Sunchokes and Diabetics
Super Sunchokes Are Good for Diabetics
Sunchokes, or fouku kikuimo in Japanese, are unique, knobby-looking tubers with a slightly nutty, artichoke-like flavor. I say unique, because unlike most root vegetables, sunchokes’ main carbohydrate isn’t starch. Instead, sunchokes store inulin (not to be confused with insulin) which is a carbohydrate that is a polymer consisting of fructose units instead of glucose units. In simpler words, this specific quality of the funny-looking root vegetable makes them great for glucose control and suitable for diabetics, as well as those of us seeking a low carbohydrate diet. SavvyTokyo.com
Control Blood Sugar and Keep Fit With Prebiotic Sunchokes
A 10% sunchoke diet per day, though, might be overkill. Tamara Duker Freuman, RD, CDN, registered dietitian and clinical preceptor for the Dietetic Internship Program at Columbia University’s Teacher’s College, agrees, noting that similar tests would need to be performed in humans to really know whether eating sunchokes could similarly lessen risk of diabetes in people, and if so, how much would be needed to cut diabetes off at the pass. Besides, rather than overloading your diet with sunchokes in quest of glucose control, it would be more reasonable to simply add them, in moderation, to the list of healthful nondrug food and remedies that you already know help prevent diabetes.
“Sunchokes have a low glycemic index, which is why they are considered to be a great food choice for diabetics—they don’t cause blood sugar to spike. The new research from Japan, however, is suggesting that sunchokes work on a metabolic level to help prevent diabetes and fatty liver disease,” Freuman explained. “That’s an ambitious claim.” Until human studies can confirm the findings of these Japanese researchers, Freuman offered these health-boosting reasons to enjoy the little tubers. BottomLineInc.com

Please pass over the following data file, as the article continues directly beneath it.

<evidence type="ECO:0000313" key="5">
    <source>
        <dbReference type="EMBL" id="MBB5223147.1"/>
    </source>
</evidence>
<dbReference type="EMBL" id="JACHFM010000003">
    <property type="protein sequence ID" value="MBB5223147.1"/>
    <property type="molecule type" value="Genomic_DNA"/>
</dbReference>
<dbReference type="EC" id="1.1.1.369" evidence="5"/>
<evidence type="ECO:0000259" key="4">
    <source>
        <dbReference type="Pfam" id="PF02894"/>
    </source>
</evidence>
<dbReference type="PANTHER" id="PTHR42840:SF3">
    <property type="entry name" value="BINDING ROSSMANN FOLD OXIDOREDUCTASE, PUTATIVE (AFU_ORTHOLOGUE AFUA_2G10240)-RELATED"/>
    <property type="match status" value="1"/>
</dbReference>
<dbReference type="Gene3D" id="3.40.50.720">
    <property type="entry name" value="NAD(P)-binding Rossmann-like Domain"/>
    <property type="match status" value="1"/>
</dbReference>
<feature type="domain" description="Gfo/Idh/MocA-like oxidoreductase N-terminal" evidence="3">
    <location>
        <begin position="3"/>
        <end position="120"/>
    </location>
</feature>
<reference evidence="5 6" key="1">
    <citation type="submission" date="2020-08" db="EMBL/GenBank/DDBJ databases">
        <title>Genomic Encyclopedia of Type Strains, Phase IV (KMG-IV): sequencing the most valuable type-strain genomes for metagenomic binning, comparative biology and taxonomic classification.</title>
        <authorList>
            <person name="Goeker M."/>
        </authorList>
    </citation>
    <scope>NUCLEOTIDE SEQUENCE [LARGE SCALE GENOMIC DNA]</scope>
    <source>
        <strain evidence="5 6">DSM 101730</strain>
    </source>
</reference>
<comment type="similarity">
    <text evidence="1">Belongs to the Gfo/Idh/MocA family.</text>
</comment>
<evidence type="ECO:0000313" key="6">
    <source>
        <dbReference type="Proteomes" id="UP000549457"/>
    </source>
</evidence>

Tips from Survivor Jane
Jerusalem artichokes, it appears can be used for those who suffer from diabetes to decrease or eliminate the need for medicinal insulin, which in a survival situation would be a god-sent in a time when insulin will be scarce or any at all.
So what are the benefits of the Sunchoke? For those who have insulin resistant diabetes (Type 2), from what I understand their carbohydrates are stored as something called insulin. Inulin (not insulin) found in Sunchokes is a fructose that the body breaks down slowly so blood sugar doesn't rapidly increase. And, for those who are non-diabetic by eating Sunchokes, it can help relieve constipation, aid in weight loss or weight control, normalize metabolism, remove toxins from body, strengthen the immune system and, act as a tonic for cardiovascular system. SurvivorJane.com
Sunchokes: A Humble Food With Many Health Benefits
A good source of iron, potassium and thiamin, sunchokes are low in calories and high in fiber. The primary carbohydrate they contain is inulin, which has little effect on blood sugar and is therefore beneficial for diabetes or pre-diabetes. DonnieYance.com